C. Legislative privileges, inhibitions, and qualifications

Frequency: ★★★★☆

1. Legislative Privilege

a. Immunity from arrest

A Senator or Member of the House of Representatives shall, in all offenses punishable by not more than six (6) years imprisonment, be privileged from arrest while the Congress is in session. (Section 11, Article VI, 1987 Constitution)

RESTRICTIVE SENSE: The immunity from arrest or detention of Senators and members of the House of Representatives, the latter customarily addressed as Congressmen, arises from a provision of the Constitution. The history of the provision shows that privilege has always been granted in a restrictive sense. (People v. Jalosjos, G.R. No. 132875-76, 03 February 2000)

WHEN ARREST IS ALLOWED: For offenses punishable by more than six (6) years imprisonment, there is no immunity from arrest. (Ibid.)

The provision granting an exemption as a special privilege cannot be extended beyond the ordinary meaning of its terms. It may not be extended by intendment, implication or equitable considerations. (Ibid.)

SAME; CONFINEMENT: The confinement of a Congressman charged with a crime punishable by imprisonment of more than six months is not merely authorized by law, it has constitutional foundations. (Ibid.)

b. Parliamentary immunity for speech

No Member shall be questioned nor be held liable in any other place for any speech or debate in the Congress or in any committee thereof. (Section 11, Article VI, 1987 Constitution)

Our Constitution enshrines parliamentary immunity which is a fundamental privilege cherished in every legislative assembly of the democratic world. Its purpose “is to enable and encourage a representative of the public to discharge his public trust with firmness and success” for “it is indispensably necessary that he should enjoy the fullest liberty of speech, and that he should be protected from the resentment of every one, however powerful, to whom exercise of that liberty may occasion offense.” (Osmeña v. Pendatun, En Banc, G.R. No. L-17144, 28 October 1960)

EXTENDS TO LAWYERS-LEGISLATORS: For the above reasons, the plea of Senator Santiago for the dismissal of the complaint for disbarment or disciplinary action is well taken. Indeed, her privilege speech is not actionable criminally or in a disciplinary proceeding under the Rules of Court. (Pobre v. Sen. Defensor-Santiago, A.C. No. 7399, 25 August 2009)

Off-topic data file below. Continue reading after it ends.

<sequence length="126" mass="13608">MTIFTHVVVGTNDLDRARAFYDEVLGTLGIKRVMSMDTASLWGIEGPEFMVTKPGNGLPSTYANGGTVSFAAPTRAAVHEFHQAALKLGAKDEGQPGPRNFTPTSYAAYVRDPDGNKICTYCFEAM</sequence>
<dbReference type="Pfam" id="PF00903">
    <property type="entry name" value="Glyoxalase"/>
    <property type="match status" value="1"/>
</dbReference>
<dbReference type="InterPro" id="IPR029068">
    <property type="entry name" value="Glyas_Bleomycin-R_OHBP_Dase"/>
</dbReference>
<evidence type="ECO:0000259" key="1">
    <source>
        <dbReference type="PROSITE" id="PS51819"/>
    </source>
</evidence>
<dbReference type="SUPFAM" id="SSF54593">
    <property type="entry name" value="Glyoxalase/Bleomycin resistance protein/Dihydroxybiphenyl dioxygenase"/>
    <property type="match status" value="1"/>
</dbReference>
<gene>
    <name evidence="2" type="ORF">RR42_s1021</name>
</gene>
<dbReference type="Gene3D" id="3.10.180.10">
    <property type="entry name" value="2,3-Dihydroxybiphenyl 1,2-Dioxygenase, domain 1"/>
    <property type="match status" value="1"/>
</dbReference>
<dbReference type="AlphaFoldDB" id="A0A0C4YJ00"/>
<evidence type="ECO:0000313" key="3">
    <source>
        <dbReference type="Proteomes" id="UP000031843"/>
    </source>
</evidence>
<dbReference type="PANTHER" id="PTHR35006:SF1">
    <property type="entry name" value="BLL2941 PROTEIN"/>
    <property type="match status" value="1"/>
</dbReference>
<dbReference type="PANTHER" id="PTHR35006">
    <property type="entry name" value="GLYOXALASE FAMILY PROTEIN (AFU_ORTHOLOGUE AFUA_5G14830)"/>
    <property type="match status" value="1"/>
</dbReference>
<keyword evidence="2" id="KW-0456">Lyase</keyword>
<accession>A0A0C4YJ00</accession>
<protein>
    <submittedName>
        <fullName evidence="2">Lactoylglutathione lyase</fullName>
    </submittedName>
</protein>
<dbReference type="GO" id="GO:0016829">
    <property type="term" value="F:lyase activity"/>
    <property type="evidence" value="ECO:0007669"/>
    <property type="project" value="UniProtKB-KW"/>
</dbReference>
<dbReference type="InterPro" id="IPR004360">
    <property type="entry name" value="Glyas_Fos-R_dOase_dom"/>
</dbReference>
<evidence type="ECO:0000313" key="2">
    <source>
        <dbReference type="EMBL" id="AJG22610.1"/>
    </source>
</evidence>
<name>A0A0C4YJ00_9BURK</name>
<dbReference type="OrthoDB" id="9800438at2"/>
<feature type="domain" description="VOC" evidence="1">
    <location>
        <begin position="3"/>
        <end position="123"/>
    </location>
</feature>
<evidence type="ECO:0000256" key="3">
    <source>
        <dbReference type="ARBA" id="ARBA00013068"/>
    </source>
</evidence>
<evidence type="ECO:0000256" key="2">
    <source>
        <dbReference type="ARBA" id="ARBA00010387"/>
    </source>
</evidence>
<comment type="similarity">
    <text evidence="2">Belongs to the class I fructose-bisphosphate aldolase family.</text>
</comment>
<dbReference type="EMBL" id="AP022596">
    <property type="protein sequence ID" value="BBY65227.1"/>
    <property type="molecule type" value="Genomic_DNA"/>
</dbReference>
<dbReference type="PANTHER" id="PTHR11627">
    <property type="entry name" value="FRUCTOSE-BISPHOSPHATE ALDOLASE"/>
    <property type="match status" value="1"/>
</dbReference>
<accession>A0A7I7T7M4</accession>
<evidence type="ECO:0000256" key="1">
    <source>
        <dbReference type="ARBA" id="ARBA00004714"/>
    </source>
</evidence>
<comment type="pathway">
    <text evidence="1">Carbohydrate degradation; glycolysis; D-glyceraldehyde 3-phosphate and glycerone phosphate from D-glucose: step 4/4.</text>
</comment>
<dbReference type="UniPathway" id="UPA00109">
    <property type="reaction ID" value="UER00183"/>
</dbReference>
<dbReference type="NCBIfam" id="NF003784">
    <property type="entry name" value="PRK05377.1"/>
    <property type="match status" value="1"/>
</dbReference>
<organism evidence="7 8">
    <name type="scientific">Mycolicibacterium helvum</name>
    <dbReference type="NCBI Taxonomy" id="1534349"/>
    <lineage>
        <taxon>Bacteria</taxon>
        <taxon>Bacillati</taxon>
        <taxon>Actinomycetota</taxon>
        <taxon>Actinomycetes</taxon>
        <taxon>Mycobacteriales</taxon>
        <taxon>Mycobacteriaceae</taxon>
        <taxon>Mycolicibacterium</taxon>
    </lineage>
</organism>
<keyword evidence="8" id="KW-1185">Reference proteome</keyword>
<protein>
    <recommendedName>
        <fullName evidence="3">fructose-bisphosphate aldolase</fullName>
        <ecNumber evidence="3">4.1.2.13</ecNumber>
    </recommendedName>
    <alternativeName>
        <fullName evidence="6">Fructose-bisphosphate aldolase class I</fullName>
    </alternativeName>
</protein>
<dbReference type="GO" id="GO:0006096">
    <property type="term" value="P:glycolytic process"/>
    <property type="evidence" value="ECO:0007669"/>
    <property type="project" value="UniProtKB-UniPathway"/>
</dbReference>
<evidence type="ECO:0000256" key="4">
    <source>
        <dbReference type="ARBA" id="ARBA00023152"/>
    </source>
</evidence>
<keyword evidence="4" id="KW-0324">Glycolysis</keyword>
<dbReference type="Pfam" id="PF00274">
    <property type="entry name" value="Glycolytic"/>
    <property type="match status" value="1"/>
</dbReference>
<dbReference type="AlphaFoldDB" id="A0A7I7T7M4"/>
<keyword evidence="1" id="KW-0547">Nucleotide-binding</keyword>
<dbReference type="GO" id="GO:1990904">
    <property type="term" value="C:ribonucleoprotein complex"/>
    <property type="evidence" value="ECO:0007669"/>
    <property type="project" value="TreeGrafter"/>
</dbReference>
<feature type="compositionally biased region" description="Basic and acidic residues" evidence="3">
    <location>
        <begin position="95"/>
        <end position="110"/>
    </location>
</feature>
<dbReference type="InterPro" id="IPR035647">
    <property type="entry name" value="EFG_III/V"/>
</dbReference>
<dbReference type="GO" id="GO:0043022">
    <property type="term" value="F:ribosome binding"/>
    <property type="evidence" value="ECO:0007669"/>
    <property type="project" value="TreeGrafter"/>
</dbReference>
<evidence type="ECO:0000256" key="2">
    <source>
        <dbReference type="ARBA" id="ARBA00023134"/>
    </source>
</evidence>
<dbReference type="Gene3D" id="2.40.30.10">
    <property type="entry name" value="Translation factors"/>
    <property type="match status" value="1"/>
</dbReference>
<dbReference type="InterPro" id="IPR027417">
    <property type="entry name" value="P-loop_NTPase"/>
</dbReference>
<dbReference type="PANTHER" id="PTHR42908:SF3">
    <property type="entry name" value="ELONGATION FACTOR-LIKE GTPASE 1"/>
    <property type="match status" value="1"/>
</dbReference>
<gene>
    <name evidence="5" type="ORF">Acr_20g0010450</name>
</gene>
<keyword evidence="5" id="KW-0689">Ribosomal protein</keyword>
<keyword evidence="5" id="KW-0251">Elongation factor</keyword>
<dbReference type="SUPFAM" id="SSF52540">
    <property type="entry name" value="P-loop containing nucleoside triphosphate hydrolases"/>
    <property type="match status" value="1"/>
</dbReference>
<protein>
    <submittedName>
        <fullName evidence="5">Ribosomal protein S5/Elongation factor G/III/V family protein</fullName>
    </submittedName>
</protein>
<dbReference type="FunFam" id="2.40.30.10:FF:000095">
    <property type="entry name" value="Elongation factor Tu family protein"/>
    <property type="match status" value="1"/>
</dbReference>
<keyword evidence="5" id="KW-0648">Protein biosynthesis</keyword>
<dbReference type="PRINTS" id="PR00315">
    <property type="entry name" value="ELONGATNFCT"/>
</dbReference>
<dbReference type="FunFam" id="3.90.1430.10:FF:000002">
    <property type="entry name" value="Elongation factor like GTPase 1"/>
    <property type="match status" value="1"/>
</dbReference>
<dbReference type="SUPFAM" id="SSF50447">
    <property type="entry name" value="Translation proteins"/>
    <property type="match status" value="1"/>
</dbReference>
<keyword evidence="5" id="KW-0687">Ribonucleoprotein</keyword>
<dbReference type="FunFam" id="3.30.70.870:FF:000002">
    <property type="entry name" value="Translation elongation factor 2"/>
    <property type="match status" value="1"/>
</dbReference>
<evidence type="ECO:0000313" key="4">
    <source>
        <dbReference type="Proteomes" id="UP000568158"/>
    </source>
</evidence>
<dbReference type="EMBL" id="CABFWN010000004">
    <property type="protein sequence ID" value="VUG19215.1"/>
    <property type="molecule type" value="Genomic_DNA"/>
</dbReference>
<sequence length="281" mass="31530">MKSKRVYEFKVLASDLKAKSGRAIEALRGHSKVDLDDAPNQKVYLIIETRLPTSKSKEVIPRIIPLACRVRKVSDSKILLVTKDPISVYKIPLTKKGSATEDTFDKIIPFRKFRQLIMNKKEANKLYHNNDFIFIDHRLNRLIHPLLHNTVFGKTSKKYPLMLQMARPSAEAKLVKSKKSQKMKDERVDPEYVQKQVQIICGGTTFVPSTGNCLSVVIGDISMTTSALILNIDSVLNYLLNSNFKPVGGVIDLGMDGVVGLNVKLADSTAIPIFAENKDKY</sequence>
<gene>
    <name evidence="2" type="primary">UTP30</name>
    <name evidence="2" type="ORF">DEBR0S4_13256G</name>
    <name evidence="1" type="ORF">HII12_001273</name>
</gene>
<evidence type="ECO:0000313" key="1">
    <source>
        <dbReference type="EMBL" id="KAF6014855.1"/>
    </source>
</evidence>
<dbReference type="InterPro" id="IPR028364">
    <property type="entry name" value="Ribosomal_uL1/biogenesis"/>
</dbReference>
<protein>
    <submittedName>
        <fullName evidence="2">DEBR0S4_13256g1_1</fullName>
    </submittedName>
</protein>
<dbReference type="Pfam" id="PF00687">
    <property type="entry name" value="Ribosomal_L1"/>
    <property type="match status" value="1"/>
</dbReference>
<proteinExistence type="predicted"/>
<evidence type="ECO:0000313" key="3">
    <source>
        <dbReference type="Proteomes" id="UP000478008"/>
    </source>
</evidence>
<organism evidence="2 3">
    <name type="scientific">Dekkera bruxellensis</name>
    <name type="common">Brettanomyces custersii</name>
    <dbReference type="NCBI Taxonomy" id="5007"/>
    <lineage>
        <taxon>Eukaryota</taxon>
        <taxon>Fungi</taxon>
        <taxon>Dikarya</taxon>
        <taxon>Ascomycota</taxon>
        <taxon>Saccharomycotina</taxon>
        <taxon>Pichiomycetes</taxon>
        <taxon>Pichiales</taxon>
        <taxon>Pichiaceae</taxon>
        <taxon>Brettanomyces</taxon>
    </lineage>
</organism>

2. Inhibition

a) Full disclosure

All Members of the Senate and the House of Representatives shall, upon assumption of office, make a full disclosure of their financial and business interests. (Section 12, Article VI, 1987 Constitution)

b) Conflict of interest; Inhibition

They shall notify the House concerned of a potential conflict of interest that may arise from the filing of a proposed legislation of which they are authors. (Section 12, Article VI, Ibid.)


a. No holding of any other office or employment in the Government

No Senator or Member of the House of Representatives may hold any other office or employment in the Government, or any subdivision, agency, or instrumentality thereof, including government-owned or controlled corporations or their subsidiaries, during his term without forfeiting his seat. (Section 13, Article VI, Ibid.)

AUTOMATIC FORFEITURE: Forfeiture is automatic and permanently effective upon the filing of the certificate of candidacy for another office. Only the moment and act of filing are considered. Once the certificate is filed, the seat is forever forfeited and nothing save a new election or appointment can restore the ousted official. (Quinto v. COMELEC, En Banc, G.R. No. 189698, 01 December 2009)

b. No appointment to any office created or emoluments increased during term

Neither shall he be appointed to any office which may have been created or the emoluments thereof increased during the term for which he was elected. (Section 13, Article VI, 1987 Constitution)

c. No appearance as counsel

No Senator or Member of the House of Representatives may personally appear as counsel before any court of justice or before the Electoral Tribunals, or quasi-judicial and other administrative bodies. (Section 14, Article VI, Ibid.)

This includes any form of intervention, whether direct or indirect. (Puyat v. De Guzman, En Banc, G.R. No. L-51122, 25 March 1982)

d. No financial interests nor special privilege

Neither shall he, directly or indirectly, be interested financially in any contract with, or in any franchise or special privilege granted by the Government, or any subdivision, agency, or instrumentality thereof, including any government-owned or controlled corporation, or its subsidiary, during his term of office. (Section 14, Article VI, 1987 Constitution)

e. No intervention in any matter

He shall not intervene in any matter before any office of the Government for his pecuniary benefit or where he may be called upon to act on account of his office. (Ibid.)


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